Ready to Shine
Simonne Butler made headlines in 2003 for something that rocked the nation – her drug-crazed boyfriend Antoine Dixon cut off her hands with a samurai sword.
We talked to Simonne about her journey to physical and spiritual healing, what it was and her advice for young women who might find themselves in an abusive relationship
You had been with Antoine for years when you met him. What was he like when you first met, and how did things change over time?
I was 22 when I met him. He insinuated into my life and was charming, funny and affectionate. I tried to resist him for many months, but he was persistent and wore me down. He'd had a hard life and made me feel sorry for him. I fell in love and thought all he needed was love and compassion and with that he could change.
The control started very subtly and I didn't notice it. Things like wanting to know where I was and who I was with. He started putting time restrictions on me and yelling me about who I could and couldn't hang out with. There was verbal abuse, but then he'd be so loving and caring so I let it slide.
After two years or so he beat me badly. I'd said I wanted to break up and he wasn't having it. After he was so sorry and promised not to do it again. He blamed his childhood and that he was scared of losing me. I believed him and forgave him. He was violent to me again and again and always promised he'd never do it again.
I was so ashamed I never told anyone or asked for help. I still loved him and believed his lies and felt sorry for him.
He started taking methamphetamine and got increasingly violent and paranoid. One day he tried to chop my head off with a samurai sword and I put my arms up to defend myself and protect my head. He continued to attack me until my hands got chopped off.
Sometimes young women may be too scared to tell anyone they’re being abused, can you tell us how you were feeling about reaching out for help and what might have influenced this?
Looking back at my life, it there was violence in the home and no one ever called the Police about it. It was drummed into you were not allowed to call them for help. I don't know what could have helped back then, maybe education that family violence is not OK - but in my family it was normal. I think if my mum hadn't been so scared and scarred from her violent upbringing and had called the cops when she was abused, things may have been different.
You talk in your book, Double Edged Sword, about how your friends came together to support you after the attack to help you heal. How did they help you?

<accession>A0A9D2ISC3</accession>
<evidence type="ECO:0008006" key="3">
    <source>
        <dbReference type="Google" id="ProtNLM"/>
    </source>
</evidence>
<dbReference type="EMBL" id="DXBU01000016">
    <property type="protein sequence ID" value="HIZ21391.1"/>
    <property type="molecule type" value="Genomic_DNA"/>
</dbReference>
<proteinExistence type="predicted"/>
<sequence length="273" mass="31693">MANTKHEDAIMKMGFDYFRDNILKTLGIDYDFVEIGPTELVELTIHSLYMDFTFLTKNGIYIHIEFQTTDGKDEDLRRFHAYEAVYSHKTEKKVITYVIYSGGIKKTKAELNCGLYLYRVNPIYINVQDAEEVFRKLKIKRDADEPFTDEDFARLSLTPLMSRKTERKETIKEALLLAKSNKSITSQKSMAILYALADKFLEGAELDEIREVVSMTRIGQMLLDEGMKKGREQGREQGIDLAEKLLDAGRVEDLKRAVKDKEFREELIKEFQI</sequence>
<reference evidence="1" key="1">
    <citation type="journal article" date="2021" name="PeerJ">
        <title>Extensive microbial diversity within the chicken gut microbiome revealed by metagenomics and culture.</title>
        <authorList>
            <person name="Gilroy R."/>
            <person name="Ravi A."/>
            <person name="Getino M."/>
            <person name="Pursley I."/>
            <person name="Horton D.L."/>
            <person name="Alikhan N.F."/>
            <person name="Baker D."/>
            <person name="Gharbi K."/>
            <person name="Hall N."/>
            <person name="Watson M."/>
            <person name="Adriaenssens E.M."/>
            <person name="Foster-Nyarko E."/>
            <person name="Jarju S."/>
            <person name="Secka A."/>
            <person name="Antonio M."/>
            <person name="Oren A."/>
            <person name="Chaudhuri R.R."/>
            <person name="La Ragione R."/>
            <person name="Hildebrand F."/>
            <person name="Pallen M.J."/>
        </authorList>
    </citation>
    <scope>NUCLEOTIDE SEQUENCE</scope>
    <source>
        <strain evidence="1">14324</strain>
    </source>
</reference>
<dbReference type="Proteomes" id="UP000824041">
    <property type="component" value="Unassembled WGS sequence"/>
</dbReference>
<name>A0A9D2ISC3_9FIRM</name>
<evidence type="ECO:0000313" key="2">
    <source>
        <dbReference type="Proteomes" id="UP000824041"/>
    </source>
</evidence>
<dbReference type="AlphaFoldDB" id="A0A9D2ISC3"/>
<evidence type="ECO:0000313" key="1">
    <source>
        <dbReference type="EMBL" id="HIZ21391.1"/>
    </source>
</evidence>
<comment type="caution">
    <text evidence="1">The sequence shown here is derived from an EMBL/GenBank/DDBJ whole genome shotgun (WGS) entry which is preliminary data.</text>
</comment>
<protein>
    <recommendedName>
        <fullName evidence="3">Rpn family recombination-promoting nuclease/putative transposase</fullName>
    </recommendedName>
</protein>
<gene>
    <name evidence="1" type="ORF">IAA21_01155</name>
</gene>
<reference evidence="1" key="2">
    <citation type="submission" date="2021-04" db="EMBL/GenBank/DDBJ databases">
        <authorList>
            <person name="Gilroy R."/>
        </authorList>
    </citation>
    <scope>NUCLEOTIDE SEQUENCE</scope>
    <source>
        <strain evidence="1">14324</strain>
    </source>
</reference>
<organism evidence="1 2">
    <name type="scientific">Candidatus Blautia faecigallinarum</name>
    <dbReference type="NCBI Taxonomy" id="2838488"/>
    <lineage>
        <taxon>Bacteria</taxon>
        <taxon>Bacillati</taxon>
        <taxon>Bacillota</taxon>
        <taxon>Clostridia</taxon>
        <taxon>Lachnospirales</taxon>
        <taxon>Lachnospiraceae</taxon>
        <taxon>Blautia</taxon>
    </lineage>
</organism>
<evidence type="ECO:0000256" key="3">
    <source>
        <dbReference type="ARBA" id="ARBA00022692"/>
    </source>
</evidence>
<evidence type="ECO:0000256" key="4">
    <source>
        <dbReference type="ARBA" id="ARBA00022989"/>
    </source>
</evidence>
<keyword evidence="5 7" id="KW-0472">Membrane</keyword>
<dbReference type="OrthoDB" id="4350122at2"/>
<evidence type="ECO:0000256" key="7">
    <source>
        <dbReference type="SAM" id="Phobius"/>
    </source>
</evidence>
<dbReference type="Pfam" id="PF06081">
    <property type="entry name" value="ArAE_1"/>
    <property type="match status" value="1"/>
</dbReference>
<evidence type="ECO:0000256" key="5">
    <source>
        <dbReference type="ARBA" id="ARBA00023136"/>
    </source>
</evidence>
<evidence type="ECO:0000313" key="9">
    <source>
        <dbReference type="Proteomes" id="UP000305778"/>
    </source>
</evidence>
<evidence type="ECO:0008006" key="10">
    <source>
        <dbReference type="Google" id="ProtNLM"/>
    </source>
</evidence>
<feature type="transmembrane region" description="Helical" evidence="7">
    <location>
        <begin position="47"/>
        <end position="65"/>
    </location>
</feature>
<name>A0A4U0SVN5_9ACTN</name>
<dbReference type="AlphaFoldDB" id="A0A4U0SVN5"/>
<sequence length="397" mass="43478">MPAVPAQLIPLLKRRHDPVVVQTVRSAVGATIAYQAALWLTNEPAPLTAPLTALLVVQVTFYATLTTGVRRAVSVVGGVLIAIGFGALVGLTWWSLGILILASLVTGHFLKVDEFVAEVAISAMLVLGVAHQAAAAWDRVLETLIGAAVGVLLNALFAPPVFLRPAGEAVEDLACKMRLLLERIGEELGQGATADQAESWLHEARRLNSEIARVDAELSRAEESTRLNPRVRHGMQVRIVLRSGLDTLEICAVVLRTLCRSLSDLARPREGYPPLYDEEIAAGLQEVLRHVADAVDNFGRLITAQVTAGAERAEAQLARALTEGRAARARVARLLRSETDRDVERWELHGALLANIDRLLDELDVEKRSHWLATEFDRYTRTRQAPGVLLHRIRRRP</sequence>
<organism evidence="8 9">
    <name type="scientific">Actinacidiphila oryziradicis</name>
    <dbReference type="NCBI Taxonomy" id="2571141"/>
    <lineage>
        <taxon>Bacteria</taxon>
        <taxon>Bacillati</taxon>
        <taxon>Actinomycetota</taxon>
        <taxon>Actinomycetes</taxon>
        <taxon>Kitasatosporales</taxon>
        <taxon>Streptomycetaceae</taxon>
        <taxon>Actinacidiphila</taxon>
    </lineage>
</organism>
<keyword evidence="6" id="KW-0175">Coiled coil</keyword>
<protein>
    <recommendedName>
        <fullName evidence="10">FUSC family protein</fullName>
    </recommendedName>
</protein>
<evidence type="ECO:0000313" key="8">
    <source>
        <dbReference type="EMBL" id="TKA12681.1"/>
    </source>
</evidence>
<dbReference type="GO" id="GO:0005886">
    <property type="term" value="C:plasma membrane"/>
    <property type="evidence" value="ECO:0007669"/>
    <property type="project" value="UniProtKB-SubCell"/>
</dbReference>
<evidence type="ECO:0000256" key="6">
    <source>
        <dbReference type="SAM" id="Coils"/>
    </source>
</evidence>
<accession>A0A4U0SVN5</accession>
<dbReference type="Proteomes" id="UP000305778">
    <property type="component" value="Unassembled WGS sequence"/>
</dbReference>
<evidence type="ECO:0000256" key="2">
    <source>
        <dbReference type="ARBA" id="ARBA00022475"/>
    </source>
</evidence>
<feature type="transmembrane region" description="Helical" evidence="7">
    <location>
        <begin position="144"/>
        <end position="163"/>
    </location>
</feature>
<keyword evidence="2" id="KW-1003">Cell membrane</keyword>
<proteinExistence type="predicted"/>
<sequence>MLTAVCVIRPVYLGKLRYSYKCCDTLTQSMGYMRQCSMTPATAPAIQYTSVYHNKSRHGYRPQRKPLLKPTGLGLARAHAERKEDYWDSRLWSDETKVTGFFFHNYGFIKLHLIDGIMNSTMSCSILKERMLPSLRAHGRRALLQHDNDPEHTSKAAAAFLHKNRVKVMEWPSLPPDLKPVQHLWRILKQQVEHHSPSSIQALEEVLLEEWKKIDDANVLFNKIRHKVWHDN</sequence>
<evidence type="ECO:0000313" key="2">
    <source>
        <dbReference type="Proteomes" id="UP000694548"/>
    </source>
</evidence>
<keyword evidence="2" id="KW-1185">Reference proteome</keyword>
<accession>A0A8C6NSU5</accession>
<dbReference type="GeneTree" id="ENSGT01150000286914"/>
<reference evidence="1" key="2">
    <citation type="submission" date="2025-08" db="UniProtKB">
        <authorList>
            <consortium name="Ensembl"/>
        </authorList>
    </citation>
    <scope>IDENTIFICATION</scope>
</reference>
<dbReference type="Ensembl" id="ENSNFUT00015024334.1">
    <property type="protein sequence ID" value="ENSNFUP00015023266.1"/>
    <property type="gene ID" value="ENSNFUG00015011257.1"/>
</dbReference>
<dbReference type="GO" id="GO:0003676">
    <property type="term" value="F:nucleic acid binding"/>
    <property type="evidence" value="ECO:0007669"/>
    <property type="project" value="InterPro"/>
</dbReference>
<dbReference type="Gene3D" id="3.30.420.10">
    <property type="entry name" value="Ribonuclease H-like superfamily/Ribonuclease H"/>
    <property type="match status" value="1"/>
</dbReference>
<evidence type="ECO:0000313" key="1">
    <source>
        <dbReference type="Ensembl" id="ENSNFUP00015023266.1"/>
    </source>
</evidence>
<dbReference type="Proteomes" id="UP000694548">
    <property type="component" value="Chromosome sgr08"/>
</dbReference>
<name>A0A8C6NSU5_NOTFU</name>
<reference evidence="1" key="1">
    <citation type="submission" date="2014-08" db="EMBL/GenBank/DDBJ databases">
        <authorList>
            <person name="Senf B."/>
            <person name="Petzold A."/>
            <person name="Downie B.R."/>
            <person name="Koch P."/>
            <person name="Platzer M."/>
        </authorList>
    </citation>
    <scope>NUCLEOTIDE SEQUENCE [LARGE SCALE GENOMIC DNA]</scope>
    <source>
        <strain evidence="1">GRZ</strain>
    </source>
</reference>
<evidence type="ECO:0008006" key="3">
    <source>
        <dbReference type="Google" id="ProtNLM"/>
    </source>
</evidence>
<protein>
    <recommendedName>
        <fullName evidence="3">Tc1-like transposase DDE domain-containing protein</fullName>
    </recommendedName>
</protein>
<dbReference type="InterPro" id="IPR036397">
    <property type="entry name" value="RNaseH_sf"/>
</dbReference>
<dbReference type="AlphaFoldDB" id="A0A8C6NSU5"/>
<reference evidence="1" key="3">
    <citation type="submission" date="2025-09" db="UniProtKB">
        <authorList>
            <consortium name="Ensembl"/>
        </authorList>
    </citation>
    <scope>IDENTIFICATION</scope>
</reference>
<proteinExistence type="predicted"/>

I had so many amazing friends that helped me after the attack. They did everything from taking me to live with them to feeding me and washing me. They offered unconditional love and support and were non-judgmental, most of the time. Really they were just there for me when I needed them and they taught me it's ok to ask for help. One friend introduced me to my first shaman healer and that's when the real non-physical healing started.
I learned that when it comes to healing attitude is everything.
I learned we have to take full responsibility for our choices and that if we are denying parts of us we can't heal properly. I learned to have boundaries, and that I was good enough just by being the real authentic me. I learned that that I have unlimited power inside me I can call on it whenever I need it.
What would you tell girls who might find themselves in a relationship with someone who starts to feel controlling or treating them in a way that’s making them feel uncomfortable or a bit abusive?
I would tell young girls to watch out for little boundaries being eroded. Pay attention to if he tells you what to do and who to see or what to wear. These are signs of an abuser.
I would tell them that if their boyfriend tries to make them do something they are not comfortable with and keeps nagging about it and trying to change their mind and coerce them this is a sign of abuse.
Most of all I would tell them to tell someone they trust if anyone is making them uncomfortable, scared, or feel worthless. To look out for signs like being super nice then super mean, or being mean then saying it was only a joke.
I would tell them not to suffer in silence and tell their mum, dad, teacher, sister, best friend, anyone they trust.
I would tell them that they matter and so do their feelings and that they are stronger than they think they are.
Continue to follow Simonne's Journey:
If you are feel that your relationship is heading towards being abusive or someone is hurting you, you are never alone, and there are people who will help you:
- Women's Refuge: Free national crisis line operates 24/7 - 0800 REFUGE or 0800 733 843
- Shine: Free national helpline 9am- 11pm every day - 0508 744 633
- It's Not Ok: Information line 0800 456 450
- Shakti: Providing specialist cultural services for African, Asian and Middle Eastern women and their children. Crisis line 24/7 0800 742 584
- Ministry of Justice
- National Network of Stopping Violence